How the Diamond League showed us that comparison isn’t good for you - The Massive Jamaica

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How the Diamond League showed us that comparison isn’t good for you

As a Jamaican, Track & Field is a sport I really look forward to, because I love good competition and clean rivalry. I mean, who doesn’t. But, this season, especially for the women, has been very interesting. 

The new rivalry being presented to our Jamaican women in the sprints, has been the focal point of the season. Since the ban of Sha’Carri Richardson from the Olympics, the American masses insisted they ‘let her run’. And since then, the world – and by the world I mean a large part of North America – dubbed Richardson the new ‘track messiah’. 

Comparisons, predictions and memes convinced many that she would dethrone our Jamaican sprinters – meaning she would have taken the gold medal home in Tokyo and beat Shelly-Ann, Elaine, Shericka and all her American team mates. So, obviously this was no VCB-Felix rivalry – this was next level. 

Comparison comes with high expectations

So, with the Diamond League being her chance, the entire world was watching. Sha’Carri herself convinced many people she would dethrone our Olympic sprint champions. But, as we all saw over the weekend, she dethroned no one. 

And again, I don’t use the term ‘no one’ lightly. She didn’t meet up to some people’s ‘prodigal son’ expectations. So, of course, with social media being a very unforgiving place, especially with Jamaicans who had personal stakes, social media erupted. The memes, the trends, the gifs and the reaction videos consumed the internet. There were even mentions of humble calves. And this wouldn’t have happened without the creation of this rivalry rooted in comparison. 

All this excitement and embarrassment comes down to comparison. 

Theodore Roosevelt dubbed comparison the ‘thief of joy’. More than ever, the Diamond League weekend shows that President Roosevelt may have been on to something. 

Sha’Carri aside, we can break down how comparison really can take a toll on us as beings. Comparing one unique individual to another is a recipe for disaster. Think about it, using all our time to focus on someone else’s circumstances instead of our own? That can’t be a productive use of time. 

Comparison can really affect our development, especially our mental and emotional health. 

Comparing ourselves usually goes one of three ways. We either use too much valuable time and effort on comparison that we lose sight of actual development, we use our time and effort trying to beat someone else instead of focusing and taking care of ourselves, or we forget to acknowledge our accomplishments and compare our failures to the accomplishments of others. 

None of these are methods we should be adapting, and for two huge reasons. First, different people have unique abilities and metrics they value. And second, we should use our time to focus on ourselves and our goals instead of focusing on other people.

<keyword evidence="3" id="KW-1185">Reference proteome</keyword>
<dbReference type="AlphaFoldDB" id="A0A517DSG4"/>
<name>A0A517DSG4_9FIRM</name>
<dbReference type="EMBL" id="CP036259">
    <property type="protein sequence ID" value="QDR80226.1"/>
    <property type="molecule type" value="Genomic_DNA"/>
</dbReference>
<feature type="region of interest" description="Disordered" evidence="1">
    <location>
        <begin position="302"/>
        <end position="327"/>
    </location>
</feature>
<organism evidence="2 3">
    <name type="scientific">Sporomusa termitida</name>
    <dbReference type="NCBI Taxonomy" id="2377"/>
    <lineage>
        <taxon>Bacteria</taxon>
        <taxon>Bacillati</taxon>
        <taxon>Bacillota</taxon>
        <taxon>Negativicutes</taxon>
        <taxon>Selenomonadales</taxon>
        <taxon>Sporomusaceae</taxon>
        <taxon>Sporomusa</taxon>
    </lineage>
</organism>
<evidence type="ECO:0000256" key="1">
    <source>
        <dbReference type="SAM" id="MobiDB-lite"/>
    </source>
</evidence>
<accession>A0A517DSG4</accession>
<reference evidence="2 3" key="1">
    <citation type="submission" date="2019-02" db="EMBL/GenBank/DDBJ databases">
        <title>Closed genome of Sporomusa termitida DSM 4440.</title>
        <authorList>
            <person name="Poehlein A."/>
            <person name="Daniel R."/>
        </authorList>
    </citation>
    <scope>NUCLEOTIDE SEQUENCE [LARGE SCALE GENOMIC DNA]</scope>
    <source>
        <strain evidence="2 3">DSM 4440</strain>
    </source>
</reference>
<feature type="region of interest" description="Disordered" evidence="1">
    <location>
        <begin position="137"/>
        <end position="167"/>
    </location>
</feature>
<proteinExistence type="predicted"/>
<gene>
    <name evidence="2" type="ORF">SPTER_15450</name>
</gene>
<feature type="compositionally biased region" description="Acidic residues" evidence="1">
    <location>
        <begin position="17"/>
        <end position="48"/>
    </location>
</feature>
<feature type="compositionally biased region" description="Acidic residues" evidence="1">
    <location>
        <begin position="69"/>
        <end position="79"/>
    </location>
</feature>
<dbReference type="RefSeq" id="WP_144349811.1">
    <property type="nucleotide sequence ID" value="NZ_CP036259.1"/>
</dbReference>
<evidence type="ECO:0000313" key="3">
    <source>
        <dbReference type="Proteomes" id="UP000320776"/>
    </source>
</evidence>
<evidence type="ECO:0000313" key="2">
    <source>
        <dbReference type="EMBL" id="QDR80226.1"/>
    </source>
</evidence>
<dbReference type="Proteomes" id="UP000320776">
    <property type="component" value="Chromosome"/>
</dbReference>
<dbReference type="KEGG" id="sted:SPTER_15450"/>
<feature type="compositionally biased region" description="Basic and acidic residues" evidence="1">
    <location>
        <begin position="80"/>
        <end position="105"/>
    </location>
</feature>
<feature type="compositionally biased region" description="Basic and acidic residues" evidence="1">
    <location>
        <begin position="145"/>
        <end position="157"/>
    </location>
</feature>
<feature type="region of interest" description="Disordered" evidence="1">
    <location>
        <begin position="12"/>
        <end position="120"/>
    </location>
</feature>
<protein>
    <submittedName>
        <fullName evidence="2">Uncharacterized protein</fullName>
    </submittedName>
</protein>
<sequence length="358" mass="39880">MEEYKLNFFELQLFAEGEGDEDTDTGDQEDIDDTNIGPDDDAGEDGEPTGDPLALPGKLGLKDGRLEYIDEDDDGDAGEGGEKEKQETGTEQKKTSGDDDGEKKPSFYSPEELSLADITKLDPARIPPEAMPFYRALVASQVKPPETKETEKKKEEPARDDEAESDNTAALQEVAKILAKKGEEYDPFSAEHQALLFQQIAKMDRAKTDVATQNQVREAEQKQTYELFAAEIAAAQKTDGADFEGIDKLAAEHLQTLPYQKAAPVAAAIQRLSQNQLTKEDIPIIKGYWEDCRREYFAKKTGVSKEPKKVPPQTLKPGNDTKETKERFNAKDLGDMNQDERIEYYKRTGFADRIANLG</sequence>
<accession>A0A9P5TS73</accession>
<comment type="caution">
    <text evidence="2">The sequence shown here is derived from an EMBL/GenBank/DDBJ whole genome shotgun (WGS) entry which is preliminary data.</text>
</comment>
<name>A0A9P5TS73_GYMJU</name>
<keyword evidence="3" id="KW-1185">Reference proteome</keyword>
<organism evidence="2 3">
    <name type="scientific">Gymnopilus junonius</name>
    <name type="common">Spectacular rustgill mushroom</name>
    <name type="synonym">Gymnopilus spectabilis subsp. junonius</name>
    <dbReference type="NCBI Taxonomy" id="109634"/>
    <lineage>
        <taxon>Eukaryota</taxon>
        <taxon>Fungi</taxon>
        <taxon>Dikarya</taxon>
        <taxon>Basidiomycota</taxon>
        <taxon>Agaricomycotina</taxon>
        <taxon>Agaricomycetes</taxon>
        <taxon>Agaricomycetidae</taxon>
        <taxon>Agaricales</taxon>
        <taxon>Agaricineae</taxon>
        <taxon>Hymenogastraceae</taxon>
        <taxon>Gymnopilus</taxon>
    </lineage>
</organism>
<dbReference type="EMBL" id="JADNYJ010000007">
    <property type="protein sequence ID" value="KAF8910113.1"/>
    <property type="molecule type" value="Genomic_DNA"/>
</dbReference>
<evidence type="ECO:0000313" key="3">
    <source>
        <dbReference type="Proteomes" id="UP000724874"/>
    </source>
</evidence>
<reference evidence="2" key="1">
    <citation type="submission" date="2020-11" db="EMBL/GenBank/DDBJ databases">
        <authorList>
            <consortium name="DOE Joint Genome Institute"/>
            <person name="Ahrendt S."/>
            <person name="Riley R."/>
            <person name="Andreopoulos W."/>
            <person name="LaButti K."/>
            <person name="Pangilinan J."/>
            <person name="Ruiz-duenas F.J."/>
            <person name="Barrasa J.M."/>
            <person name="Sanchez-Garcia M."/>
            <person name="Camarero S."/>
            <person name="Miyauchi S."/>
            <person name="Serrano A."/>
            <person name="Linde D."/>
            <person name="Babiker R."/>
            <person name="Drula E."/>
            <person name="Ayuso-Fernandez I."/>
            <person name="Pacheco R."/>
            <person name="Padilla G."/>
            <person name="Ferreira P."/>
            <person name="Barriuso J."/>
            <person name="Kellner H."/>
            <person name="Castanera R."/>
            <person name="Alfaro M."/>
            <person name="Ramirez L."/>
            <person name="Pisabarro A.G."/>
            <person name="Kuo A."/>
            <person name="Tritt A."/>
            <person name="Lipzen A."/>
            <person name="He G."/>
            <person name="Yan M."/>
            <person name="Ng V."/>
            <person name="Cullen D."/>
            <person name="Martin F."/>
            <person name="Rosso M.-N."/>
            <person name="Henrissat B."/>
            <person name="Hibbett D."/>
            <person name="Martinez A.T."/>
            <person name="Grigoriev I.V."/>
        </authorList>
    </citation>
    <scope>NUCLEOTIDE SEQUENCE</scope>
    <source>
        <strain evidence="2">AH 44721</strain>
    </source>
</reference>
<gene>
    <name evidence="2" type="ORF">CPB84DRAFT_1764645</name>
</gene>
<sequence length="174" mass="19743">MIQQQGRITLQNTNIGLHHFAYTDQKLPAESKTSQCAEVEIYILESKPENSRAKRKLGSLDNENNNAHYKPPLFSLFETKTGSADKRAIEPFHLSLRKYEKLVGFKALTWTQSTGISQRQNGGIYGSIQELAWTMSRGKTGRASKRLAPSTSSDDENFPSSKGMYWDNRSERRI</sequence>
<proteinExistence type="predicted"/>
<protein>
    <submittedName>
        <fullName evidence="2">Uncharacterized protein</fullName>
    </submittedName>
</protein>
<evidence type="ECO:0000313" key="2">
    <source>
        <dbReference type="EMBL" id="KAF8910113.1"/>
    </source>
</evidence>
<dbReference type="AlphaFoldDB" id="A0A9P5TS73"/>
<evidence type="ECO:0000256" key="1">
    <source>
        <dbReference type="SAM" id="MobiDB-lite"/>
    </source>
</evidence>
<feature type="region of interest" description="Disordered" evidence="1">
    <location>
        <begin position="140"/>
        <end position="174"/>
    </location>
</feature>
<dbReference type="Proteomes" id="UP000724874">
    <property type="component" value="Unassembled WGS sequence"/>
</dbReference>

In mentioning unique abilities and metrics, I mean different people have different capabilities. Different people also have different ways that they measure goals. 

Here’s a scenario:

My friend and I are both bakers. I’m great at baking tarts, while my friend is great at baking cakes. I can bake 100 perfect tarts in a day, but only 2 decent cakes. My friend can’t do even one edible tart, but can make 50 perfect cakes. If I spend my time trying to beat my friend’s perfect cake record, I could hinder my tart making process and I may just waste ingredients on making 50 inedible cakes. What if I make 50 cakes the next day and my friend makes 100? Will I continue chasing my friends’ achievements instead of focusing on my development? Why not accept that I’m not the best cake maker, focus on tarts and make 200 tarts in a day instead? 

Stop confusing comparison with inspiration

Accepting and appreciating the things we can do instead of focusing on the things we can’t does us no good.  You might say ‘can’t we try to improve ourselves based on the achievements of others?’ Of course we can. But, we should also keep in mind that inspiration and comparison are different. 

Inspiration allows us to see others and use their achievements for development whilst keeping our identity. Comparison keeps us focused on measuring ourselves against others, and losing sight of our identity and developmental goals. We should always develop ourselves while maintaining who we are as individuals. A person who uses inspiration instead of comparison makes for a much better competitor.

Put yourself first

This brings me to my final point; we should focus on ourselves rather than other people.

Focusing on ourselves and what we want to achieve is the biggest thing we can do for ourselves. We need all the time and energy we can get. Using it all on anyone but ourselves is a major assault on ourselves. We should be our own highest priority, because who better to take care of us, than us? 

Focusing on yourself forces self-development and self-actualization. Setting our own goals and trying to meet them is the best competition we could have. 

So, referencing President Roosevelt once again, we shouldn’t give comparison the pleasure of stealing our joys. Focusing on ourselves and forcing our own development is the best gift we could give ourselves.

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